Stephen Perry
Office:
1300 Yonge Street, Suite 500
M4T 1X3
City:
Toronto
State:
Ontario
Country:
Canada

Questions and Answers:

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Stephen Perry is viewed as one of Canada’s leading patent agents. Stephen started in the field of IP in 1983 and qualified as a patent agent before the US and Canadian patent offices in 1985. His practice is focused on developing and managing international IP portfolios for Canadian technology companies of every size, covering a broad range of innovations in the fields of telecommunications, electronics, software, display technology, medical imaging and medical devices.

How does your practice distinguish itself from others in the market?

The manner in which I conduct my practice is based on the recognition that some critical IP services are substantive in nature (eg, opinions, patent drafts, patent appeal, etc), while other similarly critical services are purely administrative (eg, routine filings, fee payments, etc). Most clients are prepared to pay a reasonable amount for substantive services (although often with some caps) but much less willing to pay more than nominal fees for purely administrative services.

With respect to the former, my practice focuses on providing strategic advice that is informed by a constant review of and reporting on the leading IP court cases, both via our firm blog as well as our textbook (Canadian Patent Law, which has been cited with approval by the Supreme Court of Canada). My aim in providing substantive legal services is to identify the business implications of decisions made with respect to IP.

With respect to routine administrative services, my firm has invested heavily in developing AI-based automated systems, such as our automated docketing and reporting module and our information disclosure module, with a view to lowering the burden on clerical staff, improving accuracy and minimising client costs. In order to meet client fee expectations and remain profitable in the provision of such administrative services, it has been essential for us to become brutally efficient. At PCK, we are fond of saying “there is no such thing as strategically paying a maintenance fee” but we are also keenly aware that the incorrect docketing of a patent application number may result in irrevocable abandonment due to incorrect payment of a maintenance fee.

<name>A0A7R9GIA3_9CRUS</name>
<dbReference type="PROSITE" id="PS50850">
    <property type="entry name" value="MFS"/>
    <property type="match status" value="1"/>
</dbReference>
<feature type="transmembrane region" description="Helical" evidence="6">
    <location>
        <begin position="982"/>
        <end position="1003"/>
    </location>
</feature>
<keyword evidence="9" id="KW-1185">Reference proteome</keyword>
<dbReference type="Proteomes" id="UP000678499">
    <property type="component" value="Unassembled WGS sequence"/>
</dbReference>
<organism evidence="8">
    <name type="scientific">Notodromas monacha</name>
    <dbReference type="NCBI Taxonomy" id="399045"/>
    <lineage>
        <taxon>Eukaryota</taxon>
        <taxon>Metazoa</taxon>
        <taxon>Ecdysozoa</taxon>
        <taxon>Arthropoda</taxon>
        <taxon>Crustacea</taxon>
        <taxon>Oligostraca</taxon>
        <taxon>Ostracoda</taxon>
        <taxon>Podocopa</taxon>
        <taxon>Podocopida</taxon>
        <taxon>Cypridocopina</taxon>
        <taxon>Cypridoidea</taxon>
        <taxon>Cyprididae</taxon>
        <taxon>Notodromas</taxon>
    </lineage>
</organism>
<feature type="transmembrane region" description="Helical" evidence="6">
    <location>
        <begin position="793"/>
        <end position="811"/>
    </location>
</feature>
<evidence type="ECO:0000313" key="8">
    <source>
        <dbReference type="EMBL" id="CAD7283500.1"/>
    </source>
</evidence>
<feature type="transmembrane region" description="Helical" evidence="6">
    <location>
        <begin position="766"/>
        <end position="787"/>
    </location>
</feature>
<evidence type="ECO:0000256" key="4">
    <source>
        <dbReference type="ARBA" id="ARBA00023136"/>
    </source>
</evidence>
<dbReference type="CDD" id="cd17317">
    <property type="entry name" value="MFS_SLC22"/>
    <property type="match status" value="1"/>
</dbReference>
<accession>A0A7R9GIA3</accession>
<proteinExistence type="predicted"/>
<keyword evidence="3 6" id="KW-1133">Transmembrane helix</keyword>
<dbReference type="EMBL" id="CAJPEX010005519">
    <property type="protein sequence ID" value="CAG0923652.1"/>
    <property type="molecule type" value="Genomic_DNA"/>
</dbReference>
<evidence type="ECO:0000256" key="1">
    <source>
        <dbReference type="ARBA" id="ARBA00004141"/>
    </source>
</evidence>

What were the greatest challenges in setting up your own practice?

The biggest challenge in setting up a firm as technologically driven as ours has been human resistance to change. Highly skilled professionals and clerical staff sometimes have difficulty adjusting to changes in technology. However, my experience has been that once new professionals and staff have completed the training necessary to work efficiently and productively in a highly automated service environment, they recognise the significant advantages over traditional paper-based workflows.

One area in particular that requires adjustment is accepting that not all client communications must be personal and bespoke. However, automated communications can be impersonal, which is why every client email generated by our “robot” (Otto – see his bio at www.pckip.com/otto) is copied to the responsible professional so that the professional has an opportunity to immediately follow up with a personal email or personal phone call to the client.